When Benjamin Botvinick ’21 and Zack Ankner ’20 traveled to Montreal for McGill University’s McHacks hackathon last year, they knew their competition was strong.
“We went in knowing we wanted to come up with something good and be really competitive, but we were going up against students from MIT, Harvard, and these other great universities,” Zack says.
To their surprise, their project SurfChat, a Google extension that allows people to chat with other visitors using the same website in real time, earned them an Amazon award and the boys offers to intern at the commerce giant. They couldn’t accept the offer, though—they’re too young.
“It was funny, because before the judging even happened, we were approached about internships and had to explain that we’re still in high school,” Ben says. “So, a few more years.”
The goal of SurfChat is to bring the spontaneous nature of in-person communication to the digital world, Ben and Zack explained. Users of the extension will be able to talk with other SurfChat users any time they’re on the same website—striking up a conversation the same way you might if you were standing in a line at a store or reacting to a movie together with another person. Watching a movie online is a far different, more isolating, experience than going to a movie theater, Zack explains.
“[With SurfChat] you have your own account, and you can see posts that you made, but you don’t have specific followers. It’s not like seeing only the posts from people you’re friends with,” says Zack. “It’s completely randomized, to your benefit.”
“That’s what makes it unique,” Ben adds. “You don’t post to people who are reviewing your profile. It’s more about having conversations in the digital world in the same way you would talk to someone in the physical world. The reason in-person conversation happens is that we have people all around us. Seven billion of them. And yet when we’re browsing the web, it can be a pretty solitary experience.”
At the end of the 2018–2019 academic year, the boys won a contest at Milton called E-Venture Challenge, where students pitched entrepreneur projects and competed for seed money—raised by students—to develop their ideas. They planned to focus on marketing the extension to attract more users, and are applying for a provisional patent. SurfChat is available for free on the Chrome Web Store.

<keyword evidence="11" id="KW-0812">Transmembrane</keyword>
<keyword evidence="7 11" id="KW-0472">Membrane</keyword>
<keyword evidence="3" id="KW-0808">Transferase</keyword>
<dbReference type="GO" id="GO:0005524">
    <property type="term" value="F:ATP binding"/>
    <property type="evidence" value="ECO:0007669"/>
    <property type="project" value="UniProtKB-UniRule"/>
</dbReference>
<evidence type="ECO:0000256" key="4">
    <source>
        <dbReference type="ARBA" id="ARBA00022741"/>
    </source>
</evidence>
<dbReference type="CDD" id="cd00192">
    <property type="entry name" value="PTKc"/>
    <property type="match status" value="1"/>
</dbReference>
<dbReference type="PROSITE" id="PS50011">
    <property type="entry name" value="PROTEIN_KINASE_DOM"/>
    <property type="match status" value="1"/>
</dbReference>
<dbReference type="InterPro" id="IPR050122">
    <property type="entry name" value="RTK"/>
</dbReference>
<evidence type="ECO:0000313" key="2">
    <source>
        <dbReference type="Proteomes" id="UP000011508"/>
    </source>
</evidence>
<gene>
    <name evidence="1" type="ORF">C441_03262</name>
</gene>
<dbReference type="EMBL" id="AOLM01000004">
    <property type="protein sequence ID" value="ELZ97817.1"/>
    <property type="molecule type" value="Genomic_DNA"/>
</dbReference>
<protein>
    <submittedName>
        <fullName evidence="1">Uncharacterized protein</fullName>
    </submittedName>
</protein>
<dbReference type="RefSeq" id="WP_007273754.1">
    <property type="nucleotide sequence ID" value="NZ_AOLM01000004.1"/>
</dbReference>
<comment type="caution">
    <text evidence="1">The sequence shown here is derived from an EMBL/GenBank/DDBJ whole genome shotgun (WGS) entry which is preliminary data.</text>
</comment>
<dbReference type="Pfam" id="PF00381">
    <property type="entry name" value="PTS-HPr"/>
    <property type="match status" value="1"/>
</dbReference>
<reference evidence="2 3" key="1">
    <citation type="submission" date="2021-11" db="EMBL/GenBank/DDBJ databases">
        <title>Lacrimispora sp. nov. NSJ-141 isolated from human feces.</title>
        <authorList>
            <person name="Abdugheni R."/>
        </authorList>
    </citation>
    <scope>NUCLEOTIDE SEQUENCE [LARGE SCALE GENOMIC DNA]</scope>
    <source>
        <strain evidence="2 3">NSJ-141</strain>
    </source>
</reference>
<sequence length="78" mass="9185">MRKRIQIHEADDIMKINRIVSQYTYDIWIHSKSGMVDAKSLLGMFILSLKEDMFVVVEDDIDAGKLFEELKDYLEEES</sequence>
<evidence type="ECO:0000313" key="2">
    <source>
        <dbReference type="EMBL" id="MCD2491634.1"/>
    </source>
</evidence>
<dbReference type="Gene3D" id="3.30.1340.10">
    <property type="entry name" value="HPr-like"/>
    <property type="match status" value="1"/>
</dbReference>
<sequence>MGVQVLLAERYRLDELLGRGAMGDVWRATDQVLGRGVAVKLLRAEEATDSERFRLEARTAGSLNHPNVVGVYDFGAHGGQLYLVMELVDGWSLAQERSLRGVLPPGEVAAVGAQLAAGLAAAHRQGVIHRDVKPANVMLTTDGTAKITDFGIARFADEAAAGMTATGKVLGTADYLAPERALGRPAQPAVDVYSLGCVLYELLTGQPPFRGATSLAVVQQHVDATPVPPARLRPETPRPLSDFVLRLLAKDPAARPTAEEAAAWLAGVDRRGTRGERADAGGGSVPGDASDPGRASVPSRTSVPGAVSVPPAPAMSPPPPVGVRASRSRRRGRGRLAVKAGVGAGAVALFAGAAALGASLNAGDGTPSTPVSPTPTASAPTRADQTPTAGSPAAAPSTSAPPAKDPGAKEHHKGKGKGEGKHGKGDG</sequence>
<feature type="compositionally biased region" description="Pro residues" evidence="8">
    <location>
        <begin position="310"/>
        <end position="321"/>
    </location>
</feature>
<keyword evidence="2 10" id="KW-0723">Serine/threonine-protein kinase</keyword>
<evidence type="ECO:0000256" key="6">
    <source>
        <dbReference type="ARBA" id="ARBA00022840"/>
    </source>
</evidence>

Zack and Ben have also developed an extension for iMessage (Apple’s messaging app) geared toward people on the autism spectrum, called Intentions. The boys developed a program in which people would choose the emotion they wanted to convey with a message, and a text completion function would help them compose the message.
“For people who struggle with communication in person, it’s even harder in digital communication because there are no signals to pick up on,” Zack explains. “I think it could be used by anyone, really, who wants to have more emotionally intelligent writing. So, say you want the text to be happy. It won’t just choose a logical word, but one that is happier or shows enthusiasm.”
Ben believes it’s important to improve the depth of communicating on the internet. To keep the chats authentic and trustworthy, users are required to display their real names.
“I’m extremely interested in how people communicate, because one of the biggest problems that we have with technology is that with more technology, there’s less communication,” he said. “We spend more and more time alone by a screen, so how can we make those genuine connections? Because as much as Instagram connects people, as much as Snapchat connects you, those are solo ventures.”